British manufacturing expanded at a much weaker pace than expected in December, suggesting its contribution to the economic recovery ebbed further in the final months of 2014.
The Markit/CIPS UK Manufacturing Purchasing Managers’ Index (PMI) fell to 52.5 from 53.3 in November, hitting a three-month low and falling short of all forecasts in a Reuters poll of economists which had predicted a rise to 53.7.
The sector ended 2014 on a softer footing, as December saw rates of expansion in production and new orders ease to the second slowest for over eighteen years. Price pressures also remained subdued, as input costs fell at a faster pace and selling prices moved only slightly higher.
While the index held above the 50 threshold for growth for a 22nd straight month, the survey added to evidence that consumers will remain the main driver of Britain’s economic recovery.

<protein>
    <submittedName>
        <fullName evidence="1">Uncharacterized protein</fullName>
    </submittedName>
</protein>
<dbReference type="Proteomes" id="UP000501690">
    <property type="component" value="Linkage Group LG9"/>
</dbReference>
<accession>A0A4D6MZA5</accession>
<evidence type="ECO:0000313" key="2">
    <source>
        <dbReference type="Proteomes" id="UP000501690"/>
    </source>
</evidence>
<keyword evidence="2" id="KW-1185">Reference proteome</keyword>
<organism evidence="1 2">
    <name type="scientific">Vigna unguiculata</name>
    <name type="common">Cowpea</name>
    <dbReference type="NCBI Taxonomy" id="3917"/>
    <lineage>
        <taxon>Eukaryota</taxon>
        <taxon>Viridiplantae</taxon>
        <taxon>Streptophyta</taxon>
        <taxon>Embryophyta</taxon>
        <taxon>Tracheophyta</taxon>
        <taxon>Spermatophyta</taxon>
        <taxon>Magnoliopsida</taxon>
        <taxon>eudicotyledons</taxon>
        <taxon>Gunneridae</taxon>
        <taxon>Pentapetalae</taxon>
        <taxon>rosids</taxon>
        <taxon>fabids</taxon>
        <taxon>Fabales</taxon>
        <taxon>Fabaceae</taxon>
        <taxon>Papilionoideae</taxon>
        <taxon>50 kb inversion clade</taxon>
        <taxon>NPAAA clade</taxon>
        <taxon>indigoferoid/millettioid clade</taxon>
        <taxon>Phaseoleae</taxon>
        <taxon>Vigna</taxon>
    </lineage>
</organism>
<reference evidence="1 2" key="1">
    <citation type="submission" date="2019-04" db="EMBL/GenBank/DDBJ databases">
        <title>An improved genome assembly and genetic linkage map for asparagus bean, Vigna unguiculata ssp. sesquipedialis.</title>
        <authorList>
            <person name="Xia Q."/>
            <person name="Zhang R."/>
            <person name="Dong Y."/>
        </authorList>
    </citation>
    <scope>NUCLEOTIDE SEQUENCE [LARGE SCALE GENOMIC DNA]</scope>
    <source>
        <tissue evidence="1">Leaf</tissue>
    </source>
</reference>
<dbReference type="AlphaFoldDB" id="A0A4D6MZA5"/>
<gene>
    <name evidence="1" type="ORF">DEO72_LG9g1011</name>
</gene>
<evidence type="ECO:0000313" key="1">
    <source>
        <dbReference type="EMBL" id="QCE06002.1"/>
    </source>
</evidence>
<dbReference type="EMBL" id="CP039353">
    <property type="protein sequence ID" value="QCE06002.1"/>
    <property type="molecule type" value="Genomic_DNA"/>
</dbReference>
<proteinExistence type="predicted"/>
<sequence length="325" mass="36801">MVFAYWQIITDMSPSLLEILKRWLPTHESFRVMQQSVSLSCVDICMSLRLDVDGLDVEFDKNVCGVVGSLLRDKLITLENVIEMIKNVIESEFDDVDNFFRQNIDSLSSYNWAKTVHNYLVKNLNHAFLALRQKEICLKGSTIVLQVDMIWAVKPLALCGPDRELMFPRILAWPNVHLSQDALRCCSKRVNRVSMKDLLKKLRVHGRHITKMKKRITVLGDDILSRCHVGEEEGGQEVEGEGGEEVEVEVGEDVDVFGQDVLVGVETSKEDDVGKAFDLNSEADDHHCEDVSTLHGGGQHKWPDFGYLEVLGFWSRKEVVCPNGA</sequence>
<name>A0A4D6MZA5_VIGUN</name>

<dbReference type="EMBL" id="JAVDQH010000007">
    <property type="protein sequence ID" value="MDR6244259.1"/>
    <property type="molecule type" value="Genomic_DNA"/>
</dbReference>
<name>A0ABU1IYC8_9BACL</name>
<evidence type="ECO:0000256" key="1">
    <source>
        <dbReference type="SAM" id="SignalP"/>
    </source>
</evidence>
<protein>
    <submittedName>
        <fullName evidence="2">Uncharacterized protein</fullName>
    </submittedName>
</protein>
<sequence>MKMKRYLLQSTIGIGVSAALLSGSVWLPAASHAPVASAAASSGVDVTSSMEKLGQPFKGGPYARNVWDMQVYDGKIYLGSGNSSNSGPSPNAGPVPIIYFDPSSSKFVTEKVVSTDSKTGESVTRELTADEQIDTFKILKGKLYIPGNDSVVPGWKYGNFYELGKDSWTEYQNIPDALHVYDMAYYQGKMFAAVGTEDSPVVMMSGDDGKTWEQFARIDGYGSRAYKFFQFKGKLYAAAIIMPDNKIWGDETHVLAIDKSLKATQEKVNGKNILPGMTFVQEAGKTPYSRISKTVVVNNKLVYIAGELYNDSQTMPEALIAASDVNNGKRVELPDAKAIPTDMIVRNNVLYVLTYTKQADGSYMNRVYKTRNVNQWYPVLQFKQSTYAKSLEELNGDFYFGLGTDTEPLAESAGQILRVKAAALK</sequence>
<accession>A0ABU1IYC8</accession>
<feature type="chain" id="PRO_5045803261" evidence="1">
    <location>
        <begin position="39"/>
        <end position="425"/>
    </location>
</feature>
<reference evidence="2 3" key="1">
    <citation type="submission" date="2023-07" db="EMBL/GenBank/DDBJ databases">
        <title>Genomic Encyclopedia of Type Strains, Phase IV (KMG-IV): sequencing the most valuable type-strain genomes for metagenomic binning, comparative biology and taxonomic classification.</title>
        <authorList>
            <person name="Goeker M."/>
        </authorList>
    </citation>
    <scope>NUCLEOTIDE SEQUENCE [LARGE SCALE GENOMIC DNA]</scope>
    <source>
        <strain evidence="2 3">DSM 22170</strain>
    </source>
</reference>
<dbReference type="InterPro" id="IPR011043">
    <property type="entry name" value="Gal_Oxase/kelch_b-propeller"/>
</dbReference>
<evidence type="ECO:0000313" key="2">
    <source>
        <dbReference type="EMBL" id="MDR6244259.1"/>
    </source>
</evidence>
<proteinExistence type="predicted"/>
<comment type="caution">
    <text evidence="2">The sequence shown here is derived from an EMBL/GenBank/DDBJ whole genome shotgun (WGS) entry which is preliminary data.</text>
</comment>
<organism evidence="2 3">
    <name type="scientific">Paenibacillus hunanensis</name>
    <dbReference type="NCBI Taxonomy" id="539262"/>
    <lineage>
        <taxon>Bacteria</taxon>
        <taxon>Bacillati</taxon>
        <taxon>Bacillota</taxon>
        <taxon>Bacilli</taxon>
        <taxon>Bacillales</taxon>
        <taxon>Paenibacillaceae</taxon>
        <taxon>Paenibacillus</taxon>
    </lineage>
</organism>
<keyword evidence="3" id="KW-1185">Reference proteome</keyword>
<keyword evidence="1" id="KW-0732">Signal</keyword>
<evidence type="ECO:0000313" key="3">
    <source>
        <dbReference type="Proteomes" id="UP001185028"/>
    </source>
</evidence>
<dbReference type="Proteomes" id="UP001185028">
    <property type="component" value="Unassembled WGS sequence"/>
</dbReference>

The PMI showed growth in new factory orders fell to a three-month low, while export orders stagnated.
“Despite this end of year tapering, the sector still performed well over 2014 as a whole, with growth averaging at its highest since 2010,” said Rob Dobson, senior economist at survey compiler Markit.
The average manufacturing PMI reading for the fourth quarter as a whole showed the weakest growth in a year-and-a-half – boding poorly for official manufacturing output data for the end of 2014.
Manufacturing output rose 0.3% from July through September, a long way from a 3.5 year peak of 1.1% in the first quarter, according to national accounts data published last week.
With crude oil prices having fallen almost 50 percent, input prices at British factories slid at the fastest pace since July 2012, according to the PMI, suggesting scant inflation pressure in the pipeline from British industry.
Across Europe though, it was a mixed bag: Germany, Spain and Ireland all grew, but Italy shrunk. And further afield Indonesia and China both slumped, while South Korea remained steady-just.